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Big Brother

Friday, June 9, 2006 by

If I’d found a golden ticket in a Kit-Kat, there’s no way in 1000 years I’d have contemplated entering the Big Brother house. My own skeletons shall stay private and I don’t fancy the idea of pompous, self-important twerps like, er, me pontificating over my every word, bowel movement or drunken giggle.

Still, the appeal was obviously too great to resist for Susie, a BB fanatic whose husband allegedly spent four grand on chocolate bars in order to uncover one of the tickets.

Now, you can easily find the cynicism bone within human structure, as the world’s quietest Liverpudlian, Mikey, had a point when he assessed the Susie situation while nattering to fellow housemates an hour or two after the Kentish mother waltzed in, golden top hat adorning her head. It’s a con. Mikey is sceptical, and he’s not alone.

After all, this was a woman whom shouty brat Nikki and Canuck camper man Richard had met at the auditions. Davina McCall revealed that Susie had also auditioned for previous BBs. And she’s from the south-east. And she’s a model. They’re always models, or in some form of narcissistic industry. Poor Glyn went into the Diary Room and, as the na├»ve teenage Welsh ruralite that he is, had a right good moan which we all echoed about how he yet again has to deal with a housemate who has literally nothing in common with him, playing especially on his notion that all south-east folk were models who drove Jaguars. In BB‘s eyes, they probably are.

The sixth former’s whinge was well-placed, as the PR exercise which came via the chocolate promotion still only allows one more new person into the house. The OTT attitude in the past has been that newbies shouldn’t be allowed in mid-broadcast anyway, unless replacing those who had walked or been ejected by the rule book (and nothing was suggested this time round that Aisleyne and Sam were direct replacements for Shahbaz and Dawn, and that Susie is in for the much-missed George). It isn’t fair, either on the viewer or the existing housemates. Just as they’re starting to get the measure of one another and daggers can be drawn as the pound signs begin to light up, some other upstart parades before them and it’s back to the opening night. And, as Glyn so succinctly pointed out, if the new arrival is especially unremarkable or just very different, it takes away the emphasis from the relationships which have been building or deteriorating in dramatic fashion over the previous days.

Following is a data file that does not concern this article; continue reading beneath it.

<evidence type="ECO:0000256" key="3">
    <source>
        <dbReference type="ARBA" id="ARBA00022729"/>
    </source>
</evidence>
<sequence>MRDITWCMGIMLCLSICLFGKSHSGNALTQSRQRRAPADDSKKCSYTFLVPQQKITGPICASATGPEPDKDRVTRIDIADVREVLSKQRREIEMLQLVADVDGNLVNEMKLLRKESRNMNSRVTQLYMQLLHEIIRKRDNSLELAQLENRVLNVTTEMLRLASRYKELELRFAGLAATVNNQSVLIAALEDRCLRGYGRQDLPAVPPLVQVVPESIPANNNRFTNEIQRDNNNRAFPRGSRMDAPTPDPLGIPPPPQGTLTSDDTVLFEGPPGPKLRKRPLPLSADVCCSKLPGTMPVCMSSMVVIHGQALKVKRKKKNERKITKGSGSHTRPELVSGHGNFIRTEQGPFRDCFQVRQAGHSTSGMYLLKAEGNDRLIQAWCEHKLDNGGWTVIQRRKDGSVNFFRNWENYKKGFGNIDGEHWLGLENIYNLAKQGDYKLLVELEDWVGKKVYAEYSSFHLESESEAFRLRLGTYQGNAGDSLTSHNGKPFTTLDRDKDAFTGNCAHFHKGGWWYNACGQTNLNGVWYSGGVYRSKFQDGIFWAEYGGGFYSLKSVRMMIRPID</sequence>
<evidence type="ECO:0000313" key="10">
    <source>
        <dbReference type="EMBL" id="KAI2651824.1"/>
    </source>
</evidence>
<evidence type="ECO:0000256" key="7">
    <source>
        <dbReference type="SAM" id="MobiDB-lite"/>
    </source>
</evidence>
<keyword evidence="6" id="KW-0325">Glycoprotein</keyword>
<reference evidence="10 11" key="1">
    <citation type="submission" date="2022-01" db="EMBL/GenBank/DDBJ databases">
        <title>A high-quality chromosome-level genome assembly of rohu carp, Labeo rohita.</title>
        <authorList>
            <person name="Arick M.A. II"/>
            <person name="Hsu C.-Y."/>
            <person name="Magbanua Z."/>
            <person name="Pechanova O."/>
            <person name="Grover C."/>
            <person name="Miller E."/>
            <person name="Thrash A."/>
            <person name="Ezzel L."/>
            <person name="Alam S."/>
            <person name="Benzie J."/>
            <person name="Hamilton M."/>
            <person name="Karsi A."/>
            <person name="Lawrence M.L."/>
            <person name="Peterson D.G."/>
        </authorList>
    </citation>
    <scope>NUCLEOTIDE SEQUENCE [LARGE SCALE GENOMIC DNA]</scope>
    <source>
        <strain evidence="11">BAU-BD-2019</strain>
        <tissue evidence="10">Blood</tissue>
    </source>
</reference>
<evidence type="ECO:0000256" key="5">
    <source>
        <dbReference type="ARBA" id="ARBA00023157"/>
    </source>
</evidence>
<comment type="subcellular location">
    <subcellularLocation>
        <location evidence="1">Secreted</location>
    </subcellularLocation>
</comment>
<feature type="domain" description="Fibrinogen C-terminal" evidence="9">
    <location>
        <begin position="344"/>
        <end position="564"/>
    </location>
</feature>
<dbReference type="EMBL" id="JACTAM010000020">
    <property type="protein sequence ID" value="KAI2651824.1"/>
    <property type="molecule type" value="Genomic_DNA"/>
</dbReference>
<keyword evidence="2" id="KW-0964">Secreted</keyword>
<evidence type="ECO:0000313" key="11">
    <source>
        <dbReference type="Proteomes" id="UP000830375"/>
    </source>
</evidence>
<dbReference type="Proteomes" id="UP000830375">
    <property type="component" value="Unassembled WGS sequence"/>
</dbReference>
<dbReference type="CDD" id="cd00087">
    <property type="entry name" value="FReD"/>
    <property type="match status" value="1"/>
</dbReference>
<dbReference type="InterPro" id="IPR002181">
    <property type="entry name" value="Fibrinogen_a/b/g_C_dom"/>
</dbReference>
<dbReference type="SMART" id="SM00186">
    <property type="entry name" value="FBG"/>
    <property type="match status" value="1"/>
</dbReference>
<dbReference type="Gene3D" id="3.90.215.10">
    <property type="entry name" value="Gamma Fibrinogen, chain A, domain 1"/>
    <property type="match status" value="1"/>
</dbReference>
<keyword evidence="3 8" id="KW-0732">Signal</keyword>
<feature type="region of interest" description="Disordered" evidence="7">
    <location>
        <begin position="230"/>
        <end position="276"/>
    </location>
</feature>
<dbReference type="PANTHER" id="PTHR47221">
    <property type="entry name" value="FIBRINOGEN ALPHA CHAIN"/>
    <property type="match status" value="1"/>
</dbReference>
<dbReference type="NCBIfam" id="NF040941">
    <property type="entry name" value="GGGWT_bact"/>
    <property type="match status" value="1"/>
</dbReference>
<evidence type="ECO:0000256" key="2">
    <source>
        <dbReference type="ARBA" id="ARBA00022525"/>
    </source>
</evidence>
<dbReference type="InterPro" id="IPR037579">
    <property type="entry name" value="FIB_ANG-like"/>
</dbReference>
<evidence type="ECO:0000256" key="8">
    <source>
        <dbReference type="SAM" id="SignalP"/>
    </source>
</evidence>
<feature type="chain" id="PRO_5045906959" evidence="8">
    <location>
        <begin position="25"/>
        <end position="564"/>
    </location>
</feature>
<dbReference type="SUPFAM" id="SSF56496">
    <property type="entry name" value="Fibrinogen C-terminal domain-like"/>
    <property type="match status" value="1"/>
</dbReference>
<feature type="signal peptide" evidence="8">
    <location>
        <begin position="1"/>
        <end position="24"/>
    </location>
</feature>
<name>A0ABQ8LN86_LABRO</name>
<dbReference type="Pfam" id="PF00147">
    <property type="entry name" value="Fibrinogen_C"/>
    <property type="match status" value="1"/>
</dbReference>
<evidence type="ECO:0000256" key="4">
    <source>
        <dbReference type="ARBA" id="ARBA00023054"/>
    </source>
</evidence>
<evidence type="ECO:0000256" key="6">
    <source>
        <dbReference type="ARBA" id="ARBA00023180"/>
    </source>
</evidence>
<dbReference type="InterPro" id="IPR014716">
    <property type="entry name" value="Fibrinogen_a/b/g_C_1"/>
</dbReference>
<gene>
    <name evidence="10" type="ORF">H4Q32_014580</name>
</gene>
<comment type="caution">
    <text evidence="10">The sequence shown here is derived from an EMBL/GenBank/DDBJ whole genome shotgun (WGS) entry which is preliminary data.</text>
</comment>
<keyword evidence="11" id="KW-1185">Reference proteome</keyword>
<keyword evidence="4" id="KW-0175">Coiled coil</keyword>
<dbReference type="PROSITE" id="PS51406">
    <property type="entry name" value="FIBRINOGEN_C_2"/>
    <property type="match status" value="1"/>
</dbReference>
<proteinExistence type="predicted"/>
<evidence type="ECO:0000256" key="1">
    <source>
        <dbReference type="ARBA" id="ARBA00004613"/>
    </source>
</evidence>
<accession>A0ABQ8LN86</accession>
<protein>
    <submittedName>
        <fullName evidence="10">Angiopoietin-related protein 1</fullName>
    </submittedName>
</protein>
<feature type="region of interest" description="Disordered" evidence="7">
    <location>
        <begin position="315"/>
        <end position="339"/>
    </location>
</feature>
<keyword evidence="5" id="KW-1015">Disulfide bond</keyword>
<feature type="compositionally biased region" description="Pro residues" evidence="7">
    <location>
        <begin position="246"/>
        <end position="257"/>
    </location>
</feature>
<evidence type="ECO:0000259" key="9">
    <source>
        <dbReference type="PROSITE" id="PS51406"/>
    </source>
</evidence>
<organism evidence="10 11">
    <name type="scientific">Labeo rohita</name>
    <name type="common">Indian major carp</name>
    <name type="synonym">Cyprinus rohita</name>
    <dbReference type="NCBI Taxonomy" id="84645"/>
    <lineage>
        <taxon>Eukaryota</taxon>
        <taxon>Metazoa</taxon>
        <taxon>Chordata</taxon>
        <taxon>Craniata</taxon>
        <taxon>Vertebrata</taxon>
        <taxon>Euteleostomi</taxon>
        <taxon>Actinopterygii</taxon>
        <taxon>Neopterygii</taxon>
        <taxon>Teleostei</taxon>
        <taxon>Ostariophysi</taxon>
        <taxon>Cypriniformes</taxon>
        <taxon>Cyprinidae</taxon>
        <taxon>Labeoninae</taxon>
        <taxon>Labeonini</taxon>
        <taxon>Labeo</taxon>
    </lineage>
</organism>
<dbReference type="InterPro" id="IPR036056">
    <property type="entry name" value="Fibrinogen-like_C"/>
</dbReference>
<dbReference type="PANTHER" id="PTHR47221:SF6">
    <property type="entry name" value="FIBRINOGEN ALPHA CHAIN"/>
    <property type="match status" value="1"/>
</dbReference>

Glyn, who had just enjoyed a fabulous week on a personal level, decided he would be extra nice to Susie until Monday night, and then just get on with his normal BB routine. This is because she, with the knowledge of the housemates but not herself, is the only one who will make nominations in the week ahead. Two names, two votes, two before the public. Paranoia will now creep in among the others, as if Susie plays the game in the right way for her, it will give the other housemates their first real indication of who is regarded publicly as a big-hitter and who isn’t.

Susie will no doubt be told to decide her nominations on the basis of what she has seen in the house over the 72 hours between her arrival and her crucial call to the Diary Room. However, she’s clearly not stupid, and will surely give mere superficial reasons to satisfy such criteria as an excuse to get two big names up against one other so that one is cast aside. If the exquisite Pete is one of them, he’ll stay, no matter who is up against him. Glyn and, to a lesser extent, Mikey, don’t deserve this fate yet, and neither does Lea, the surgically enhanced single mum.

Given that the bitchiness among the female housemates is the most extreme it has ever been (Adele’s clash with Jade four years ago look like Itsy and Bitsy on Paperplay compared to this lot) it might do Susie some good to nominate Grace, the spectacularly self-unaware choreographer who has worn hotpants while accusing the others of flaunting their bodies and shared beds and bodily fluids with George and Mikey while claiming everyone else is using their sexualities. The cries of “Get Grace out!” may also influence the decision.